Ohio’s have been a mix. On our way back home from Michigan, we stopped at one that was nice enough, but small and older. There were plenty of parking spots though. Between Wilmington and Lebanon, Ohio, on highway I-71, there are a pair of newer rest stops/welcome centers. They are located around mile marker 33.5 and are on either side of the highway, so there is both a northbound and south rest stop. There are bathrooms, vending machines, local tourist information. The southbound rest stop/welcome center has a fun Ohio sculpture that makes for a great photo op. It also has shaded picnic tables along the right side of the building. Along the backside there is a walking path; it isn’t very long, but it gives you a nice spot to stretch your legs and has a few benches along the path. There a is a dog poopbag station as well.

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The southbound rest stop has 20 RV/truck spots. The lanes seemed large enough for easy maneuverability. There were only a few lights in the parking lot, so it may be pretty dark at night if you are here for an overnight stop.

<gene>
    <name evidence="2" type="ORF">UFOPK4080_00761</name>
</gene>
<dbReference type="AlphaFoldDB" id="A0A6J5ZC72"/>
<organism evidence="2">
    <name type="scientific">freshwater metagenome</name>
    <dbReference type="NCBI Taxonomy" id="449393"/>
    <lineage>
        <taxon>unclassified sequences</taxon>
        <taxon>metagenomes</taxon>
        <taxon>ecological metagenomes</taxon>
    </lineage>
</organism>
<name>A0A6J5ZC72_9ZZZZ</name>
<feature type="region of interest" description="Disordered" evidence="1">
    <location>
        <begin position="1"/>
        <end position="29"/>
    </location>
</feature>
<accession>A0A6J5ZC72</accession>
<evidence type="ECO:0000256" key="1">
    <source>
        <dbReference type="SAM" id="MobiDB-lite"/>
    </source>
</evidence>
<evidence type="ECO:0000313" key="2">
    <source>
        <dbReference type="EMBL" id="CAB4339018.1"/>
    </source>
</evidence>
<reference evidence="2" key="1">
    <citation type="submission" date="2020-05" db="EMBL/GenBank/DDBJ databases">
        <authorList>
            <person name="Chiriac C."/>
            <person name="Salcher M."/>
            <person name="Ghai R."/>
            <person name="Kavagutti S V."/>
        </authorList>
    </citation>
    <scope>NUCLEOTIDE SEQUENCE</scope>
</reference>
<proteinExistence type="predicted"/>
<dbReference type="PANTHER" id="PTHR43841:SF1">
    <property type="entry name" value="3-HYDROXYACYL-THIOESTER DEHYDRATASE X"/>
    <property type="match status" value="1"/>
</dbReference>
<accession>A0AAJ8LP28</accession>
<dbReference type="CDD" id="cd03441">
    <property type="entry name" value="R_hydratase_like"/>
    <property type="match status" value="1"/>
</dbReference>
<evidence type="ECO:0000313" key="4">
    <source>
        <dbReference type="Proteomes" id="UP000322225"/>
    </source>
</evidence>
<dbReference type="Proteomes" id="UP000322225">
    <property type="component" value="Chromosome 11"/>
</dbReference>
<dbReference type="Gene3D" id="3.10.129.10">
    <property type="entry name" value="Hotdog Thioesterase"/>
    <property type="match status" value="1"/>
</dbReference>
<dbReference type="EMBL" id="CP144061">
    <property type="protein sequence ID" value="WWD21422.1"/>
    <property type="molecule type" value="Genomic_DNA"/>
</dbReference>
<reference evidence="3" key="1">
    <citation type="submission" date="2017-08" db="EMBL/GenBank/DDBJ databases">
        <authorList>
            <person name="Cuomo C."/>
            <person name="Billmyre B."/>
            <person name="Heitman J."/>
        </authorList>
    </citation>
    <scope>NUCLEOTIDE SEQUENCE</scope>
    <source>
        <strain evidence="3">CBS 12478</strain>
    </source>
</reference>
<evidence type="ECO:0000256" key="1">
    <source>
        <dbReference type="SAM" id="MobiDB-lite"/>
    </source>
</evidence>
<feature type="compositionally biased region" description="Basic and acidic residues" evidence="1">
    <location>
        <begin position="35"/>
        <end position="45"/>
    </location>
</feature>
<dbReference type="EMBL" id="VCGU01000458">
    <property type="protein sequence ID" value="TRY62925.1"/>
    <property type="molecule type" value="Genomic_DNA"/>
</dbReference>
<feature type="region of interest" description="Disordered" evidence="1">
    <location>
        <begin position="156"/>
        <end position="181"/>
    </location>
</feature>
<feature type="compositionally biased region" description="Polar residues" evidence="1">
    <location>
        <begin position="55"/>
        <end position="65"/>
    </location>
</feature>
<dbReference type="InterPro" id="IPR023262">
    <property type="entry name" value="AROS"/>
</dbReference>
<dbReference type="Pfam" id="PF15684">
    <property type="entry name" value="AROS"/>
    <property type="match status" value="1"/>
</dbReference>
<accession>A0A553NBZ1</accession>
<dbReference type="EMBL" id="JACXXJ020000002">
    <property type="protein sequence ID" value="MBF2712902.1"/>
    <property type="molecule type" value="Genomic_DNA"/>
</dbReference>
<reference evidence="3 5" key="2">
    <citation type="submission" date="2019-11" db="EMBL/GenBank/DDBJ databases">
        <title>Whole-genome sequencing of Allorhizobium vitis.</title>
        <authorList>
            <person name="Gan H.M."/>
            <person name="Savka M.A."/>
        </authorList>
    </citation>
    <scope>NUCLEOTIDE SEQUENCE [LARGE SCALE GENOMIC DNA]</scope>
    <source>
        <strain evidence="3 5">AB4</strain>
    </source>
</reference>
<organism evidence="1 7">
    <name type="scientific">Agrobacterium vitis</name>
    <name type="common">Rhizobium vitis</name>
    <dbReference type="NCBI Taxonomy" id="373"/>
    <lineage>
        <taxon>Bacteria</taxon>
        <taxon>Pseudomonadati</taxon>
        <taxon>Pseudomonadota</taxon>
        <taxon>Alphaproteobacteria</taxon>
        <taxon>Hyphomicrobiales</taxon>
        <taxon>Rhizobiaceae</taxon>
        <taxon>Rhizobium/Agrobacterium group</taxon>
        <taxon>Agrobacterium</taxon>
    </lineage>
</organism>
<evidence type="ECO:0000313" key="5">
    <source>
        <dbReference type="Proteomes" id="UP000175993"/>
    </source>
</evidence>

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Normally we only use rest stops when we travel; however, we have occasionally grabbed things for a picnic lunch and headed to a nearby rest stop. They can be great places to have a change in scenery, especially if it has a large open space to throw a ball, picnic tables, and even the hard-to-find playground.

INFORMATIONAL LINKS: has a list of Ohio rest stops (including the type of rest stop, amount of parking spaces)


Cheyenne’s Welcome Center

Florida’s Welcome Center

Western NY Visitor Center

Eastern Shore National Wildlife Refuge

What/Where is your favorite rest stop?

Posted in: Exploring New York, Rest Stop/Welcome Center/Visitor Center, Sightseeing

Western NY Visitor Center

The boys and I stopped here on a whim. We were on our way back from the Carousel Museum and wanted to check out the Visitor Center.

This one is a modern welcome center with electric charging stations, a covered area for motorcycles, a dog park, a playground, and even a food place inside the Visitor Center! They had paper NY state maps, as well as and electronic interactive map to find local attractions and activities. There was another interactive screen that had a New York trivia quiz.

There was truck/RV parking as well.

Posted in: Animal Sightings, Exploring Virginia, Hiking, Rest Stop/Welcome Center/Visitor Center, School, Sightseeing